Proposed Indiana legislation could threaten environment, raise electric bills

January 23, 2020

A new bill filed last week could raise Hoosiers’ electric bills, threaten the environment, and make it more difficult for Indiana utility companies to transition away from coal-based energy, according to the Indianapolis Star.

House Bill 1414 aims to put more decision-making power about the retirement of Indiana power plants into the hands of the Indiana Utility Regulatory Commission.

It would also mandate that plants may only be shut down when required by the law or when the decision is in the public interest. Utilities would no longer be able to shut down plants in order to move to greener forms of energy, to conserve company resources, or because of the age or condition of the plant in question.

The bill’s detractors believe this move could cause members of the commission to favor coal-based energy production over more economic or environmentally friendly alternatives. The bill has raised concerns from environmentalists as well as conservative voters, the Indy Star reports.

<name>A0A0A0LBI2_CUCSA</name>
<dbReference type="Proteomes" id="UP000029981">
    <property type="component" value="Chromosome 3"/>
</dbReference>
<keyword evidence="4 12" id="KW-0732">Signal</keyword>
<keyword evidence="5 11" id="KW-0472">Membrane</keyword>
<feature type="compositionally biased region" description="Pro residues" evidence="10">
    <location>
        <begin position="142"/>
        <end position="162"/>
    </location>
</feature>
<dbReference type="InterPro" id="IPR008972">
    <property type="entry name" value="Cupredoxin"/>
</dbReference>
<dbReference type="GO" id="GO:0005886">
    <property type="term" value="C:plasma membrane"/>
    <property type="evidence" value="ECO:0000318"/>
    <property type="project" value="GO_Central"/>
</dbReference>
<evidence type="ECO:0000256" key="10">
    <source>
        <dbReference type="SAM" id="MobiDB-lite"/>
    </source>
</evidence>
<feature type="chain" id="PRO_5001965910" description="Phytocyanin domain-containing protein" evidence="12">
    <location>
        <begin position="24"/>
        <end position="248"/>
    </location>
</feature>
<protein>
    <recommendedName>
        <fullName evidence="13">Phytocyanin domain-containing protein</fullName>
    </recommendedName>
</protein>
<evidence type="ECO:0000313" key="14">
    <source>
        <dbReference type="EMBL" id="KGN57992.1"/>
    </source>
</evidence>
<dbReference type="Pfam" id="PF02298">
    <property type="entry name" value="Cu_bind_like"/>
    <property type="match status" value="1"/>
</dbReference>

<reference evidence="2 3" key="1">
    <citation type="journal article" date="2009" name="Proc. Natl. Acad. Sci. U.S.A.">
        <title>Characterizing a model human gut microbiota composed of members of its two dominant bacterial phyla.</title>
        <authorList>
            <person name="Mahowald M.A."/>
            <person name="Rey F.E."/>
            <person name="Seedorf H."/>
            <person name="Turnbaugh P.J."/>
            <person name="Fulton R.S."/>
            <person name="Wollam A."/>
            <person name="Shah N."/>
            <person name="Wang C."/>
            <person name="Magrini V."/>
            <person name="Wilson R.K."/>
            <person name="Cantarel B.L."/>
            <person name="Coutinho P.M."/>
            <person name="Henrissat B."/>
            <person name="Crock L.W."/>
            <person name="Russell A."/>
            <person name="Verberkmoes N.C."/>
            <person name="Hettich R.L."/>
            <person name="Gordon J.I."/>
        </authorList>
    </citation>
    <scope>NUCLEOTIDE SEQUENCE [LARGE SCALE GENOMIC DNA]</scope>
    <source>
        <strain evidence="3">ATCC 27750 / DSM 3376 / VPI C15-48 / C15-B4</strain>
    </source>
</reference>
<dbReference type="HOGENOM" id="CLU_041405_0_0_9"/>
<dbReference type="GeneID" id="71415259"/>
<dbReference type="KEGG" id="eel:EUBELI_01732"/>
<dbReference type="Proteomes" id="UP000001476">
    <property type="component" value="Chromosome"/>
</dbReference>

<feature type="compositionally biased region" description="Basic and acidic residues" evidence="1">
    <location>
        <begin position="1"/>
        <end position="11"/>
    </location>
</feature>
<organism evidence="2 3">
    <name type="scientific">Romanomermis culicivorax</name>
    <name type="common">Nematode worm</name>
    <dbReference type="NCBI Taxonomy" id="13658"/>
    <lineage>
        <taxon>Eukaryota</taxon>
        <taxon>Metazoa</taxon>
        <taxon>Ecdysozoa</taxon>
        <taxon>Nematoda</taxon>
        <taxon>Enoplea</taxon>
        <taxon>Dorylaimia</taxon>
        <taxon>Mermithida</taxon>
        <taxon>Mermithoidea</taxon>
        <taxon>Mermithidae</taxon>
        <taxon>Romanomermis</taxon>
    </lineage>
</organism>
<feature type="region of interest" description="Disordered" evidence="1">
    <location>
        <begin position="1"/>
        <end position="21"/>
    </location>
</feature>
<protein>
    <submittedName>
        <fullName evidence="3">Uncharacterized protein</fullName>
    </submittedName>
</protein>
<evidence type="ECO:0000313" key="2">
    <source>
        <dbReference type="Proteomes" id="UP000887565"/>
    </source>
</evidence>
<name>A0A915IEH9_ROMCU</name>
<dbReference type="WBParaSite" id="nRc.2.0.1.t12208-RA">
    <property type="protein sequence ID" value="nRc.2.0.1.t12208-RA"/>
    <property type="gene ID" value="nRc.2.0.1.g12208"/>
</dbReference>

Indiana utilities have recently begun transitioning to renewable forms of energy, not only for environmental purposes but also because they are ultimately more cost-effective for the consumer. The Indy Star reports that the Northern Indiana Public Service Company has begun transitioning to more renewable energy sources because the move could save Hoosier households billions of dollars.

By 2023, NIPSCO hopes to reduce its coal dependence to only 17%, down from 71% in 2019.

House Bill 1414 could jeopardize these plans and ultimately prevent Hoosiers from attaining more affordable electric bills, the Indy Star reports.

The bill was proposed by Rep. Ed Soliday, R-Valparaiso, who received campaign donations of $1,000 from coal companies Sunrise and Alliance Coal and $5,000 from the Indiana Coal Political Action Committee last year. Sunrise and Alliance Coal have also made donations to Indiana Governor Eric Holcomb totaling approximately $265,000 since 2016.

The full article from the Indianapolis Star is available here.

Proposed Indiana legislation could threaten environment, raise electric bills